Just an IP address is not even enough evidence to establish a reasonable suspicion that a crime had been committed, you would need substantial amounts of other evidence: the matter would not even get to court just based on knowing an IP address.

For the sake of argument, let us suppose that there is evidence proving that a crime was committed, that the crime involves some internet interaction such as visiting a website, that the website logged a supposed IP address, and investigations establish that the IP address was assigned by a reputable ISP at that time to the suspect.

The Code for Crown Prosecutors gives detailed guidance on the question of when to prosecute. Most important in terms of evidence is that there must be sufficient evidence to provide a realistic prospect of conviction. At trial the government must overcome the highly reasonable doubt that the IP address was spoofed, and must overcome the reasonable doubt that the accused was in control of the device at the alleged time of the crime. If the prosecution has evidence directly indicating that the IP address was spoofed or the person was not in control of the device, the suspect should not to be prosecuted. The prosecutor must also weigh the sufficiency of the evidence, especially the fact that people commonly share devices and IP spoofing is not an unusual happenstance.

  • If say browsing history was retrieved from the ISP/phone carrier, would that then be enough evidence or would there have to be proof that said person was the one that went onto it?
    – Remmmie
    Jun 30 '20 at 16:47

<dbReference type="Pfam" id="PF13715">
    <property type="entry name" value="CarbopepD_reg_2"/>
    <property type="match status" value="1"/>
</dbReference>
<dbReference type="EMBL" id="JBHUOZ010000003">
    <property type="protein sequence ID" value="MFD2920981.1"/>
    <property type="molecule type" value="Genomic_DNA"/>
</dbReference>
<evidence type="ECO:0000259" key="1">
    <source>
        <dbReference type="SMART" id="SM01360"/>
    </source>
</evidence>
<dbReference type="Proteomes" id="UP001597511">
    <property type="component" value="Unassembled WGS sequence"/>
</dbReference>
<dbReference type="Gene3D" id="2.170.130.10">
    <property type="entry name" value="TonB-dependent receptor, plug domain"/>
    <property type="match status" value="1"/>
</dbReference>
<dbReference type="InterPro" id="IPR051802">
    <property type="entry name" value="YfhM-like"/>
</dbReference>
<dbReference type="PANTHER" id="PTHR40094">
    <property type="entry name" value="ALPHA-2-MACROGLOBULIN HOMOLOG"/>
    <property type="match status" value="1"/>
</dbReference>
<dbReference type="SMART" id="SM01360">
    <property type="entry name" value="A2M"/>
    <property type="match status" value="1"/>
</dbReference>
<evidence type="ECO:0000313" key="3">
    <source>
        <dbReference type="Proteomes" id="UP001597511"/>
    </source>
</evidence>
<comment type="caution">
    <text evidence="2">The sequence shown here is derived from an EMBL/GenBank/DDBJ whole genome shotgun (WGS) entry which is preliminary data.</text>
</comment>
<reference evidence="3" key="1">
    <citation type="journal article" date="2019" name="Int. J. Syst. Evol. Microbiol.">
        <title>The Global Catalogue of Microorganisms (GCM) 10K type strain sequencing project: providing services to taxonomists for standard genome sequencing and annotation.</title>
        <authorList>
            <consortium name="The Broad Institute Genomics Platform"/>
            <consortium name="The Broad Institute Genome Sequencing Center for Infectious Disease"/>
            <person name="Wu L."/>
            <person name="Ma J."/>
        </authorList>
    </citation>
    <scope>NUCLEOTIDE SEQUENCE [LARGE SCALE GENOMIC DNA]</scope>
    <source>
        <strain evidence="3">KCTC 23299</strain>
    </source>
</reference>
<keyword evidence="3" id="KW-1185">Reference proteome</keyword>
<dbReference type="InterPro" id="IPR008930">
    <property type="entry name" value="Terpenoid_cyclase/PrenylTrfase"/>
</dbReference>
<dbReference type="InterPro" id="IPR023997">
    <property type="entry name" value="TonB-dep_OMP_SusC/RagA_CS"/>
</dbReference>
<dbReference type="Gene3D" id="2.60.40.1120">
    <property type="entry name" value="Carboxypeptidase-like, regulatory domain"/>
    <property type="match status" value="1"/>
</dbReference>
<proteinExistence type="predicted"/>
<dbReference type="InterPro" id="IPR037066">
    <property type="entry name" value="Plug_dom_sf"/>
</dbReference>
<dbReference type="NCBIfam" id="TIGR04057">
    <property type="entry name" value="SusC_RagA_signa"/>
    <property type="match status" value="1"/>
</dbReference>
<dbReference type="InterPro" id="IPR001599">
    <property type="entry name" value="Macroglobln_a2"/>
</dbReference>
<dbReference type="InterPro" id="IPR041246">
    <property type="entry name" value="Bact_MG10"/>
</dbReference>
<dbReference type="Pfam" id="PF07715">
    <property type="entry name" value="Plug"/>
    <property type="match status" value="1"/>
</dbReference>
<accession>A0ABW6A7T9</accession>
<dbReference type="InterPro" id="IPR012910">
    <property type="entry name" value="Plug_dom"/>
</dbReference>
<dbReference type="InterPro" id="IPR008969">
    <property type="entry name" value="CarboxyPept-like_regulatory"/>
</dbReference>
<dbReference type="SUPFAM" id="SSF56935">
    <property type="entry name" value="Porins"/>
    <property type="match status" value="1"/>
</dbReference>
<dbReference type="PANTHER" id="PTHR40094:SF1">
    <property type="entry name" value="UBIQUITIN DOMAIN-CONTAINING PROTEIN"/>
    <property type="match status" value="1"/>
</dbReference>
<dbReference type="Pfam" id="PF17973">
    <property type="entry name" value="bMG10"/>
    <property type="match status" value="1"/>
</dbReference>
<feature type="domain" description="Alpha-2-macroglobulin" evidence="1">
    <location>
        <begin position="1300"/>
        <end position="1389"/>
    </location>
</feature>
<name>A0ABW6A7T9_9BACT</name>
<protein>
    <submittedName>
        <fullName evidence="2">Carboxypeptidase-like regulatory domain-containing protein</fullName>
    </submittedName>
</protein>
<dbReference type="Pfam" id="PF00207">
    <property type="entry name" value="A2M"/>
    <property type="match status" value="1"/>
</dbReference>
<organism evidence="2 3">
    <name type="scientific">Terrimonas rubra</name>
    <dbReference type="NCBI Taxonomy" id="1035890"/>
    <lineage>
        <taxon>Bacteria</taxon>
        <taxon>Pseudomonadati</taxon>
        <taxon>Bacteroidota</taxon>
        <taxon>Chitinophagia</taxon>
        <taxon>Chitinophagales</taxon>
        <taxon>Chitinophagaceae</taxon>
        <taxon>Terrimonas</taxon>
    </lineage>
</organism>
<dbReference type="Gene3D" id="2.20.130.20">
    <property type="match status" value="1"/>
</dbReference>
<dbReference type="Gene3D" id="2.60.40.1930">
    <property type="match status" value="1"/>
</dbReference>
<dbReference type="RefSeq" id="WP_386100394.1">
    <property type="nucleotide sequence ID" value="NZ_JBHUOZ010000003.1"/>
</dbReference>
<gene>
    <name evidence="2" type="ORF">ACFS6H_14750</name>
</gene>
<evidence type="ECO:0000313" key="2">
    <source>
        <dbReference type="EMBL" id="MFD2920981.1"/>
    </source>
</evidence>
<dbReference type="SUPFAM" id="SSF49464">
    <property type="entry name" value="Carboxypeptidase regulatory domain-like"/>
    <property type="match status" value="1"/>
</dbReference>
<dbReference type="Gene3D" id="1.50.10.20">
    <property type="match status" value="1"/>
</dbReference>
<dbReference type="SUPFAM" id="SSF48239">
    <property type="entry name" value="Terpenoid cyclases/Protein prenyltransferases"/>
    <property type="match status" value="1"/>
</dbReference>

• What is IP spoofing?
    – Remmmie
    Jun 30 '20 at 23:56
  • If it’s spoofed, it won’t be able to use the Internet will it?
    – Remmmie
    Jun 30 '20 at 23:56
  • @Remmmie: The idea here is that some other device copies your IP address to commit a crime without being traced. Your ISP will likely have logs showing whether that happened or not.
    – MSalters
    Jul 1 '20 at 23:42
  • @Remmmie Spoofing means putting a fake "from" IP address on the outgoing header of the IP packets. However this is of very limited use to hackers because it means that the sender can never get any replies from the machine they are trying to hack. (Note: this is not the same as email headers; its a lower level). It is useful in DoS attacks where you put the target as the "from" and send a request to a DNS server, which then sends a lot more data to the target. If you want to receive info from the other machine it is useless. Jul 27 at 9:30

Is an IP address of a phone an Admissible piece of evidence in court?

A business record or other record or testimony regarding the IP address of a phone is admissible evidence if it is otherwise relevant and no other rule of evidence (e.g. attorney client privilege) keeps out the record or testimony.

An IP address itself isn't "evidence" it is a fact which someone might prove with evidence, but has no tangible existence of its own that could be presented to a court. The evidence would be something informing the court of the IP address.

If and IP address of a phone was used as evidence in court and that was the real only part of evidence the prosecution had, would that alone be enough evidence to prosecute the defendant?

This question is inherently unanswerable. You can't know if evidence is sufficient to prosecute the defendant if you don't know what the defendant is being prosecuted for doing.

If the defendant was being prosecuted for possessing a phone capable of Internet access while incarcerated contrary to prison regulations, then, yes, this might be sufficient to prosecute someone.

If the defendant was being prosecuted for something else, one would have to know what the elements of that charge were.

Also, in practice, IP addresses of phones don't exist in a vacuum. Any criminal prosecution would involve more factual context related to some alleged crime than the mere fact that someone owned a phone with a particular IP address. Some particular conduct would be linked to that IP address at a particular time, and that conduct would somehow be linked to some crime.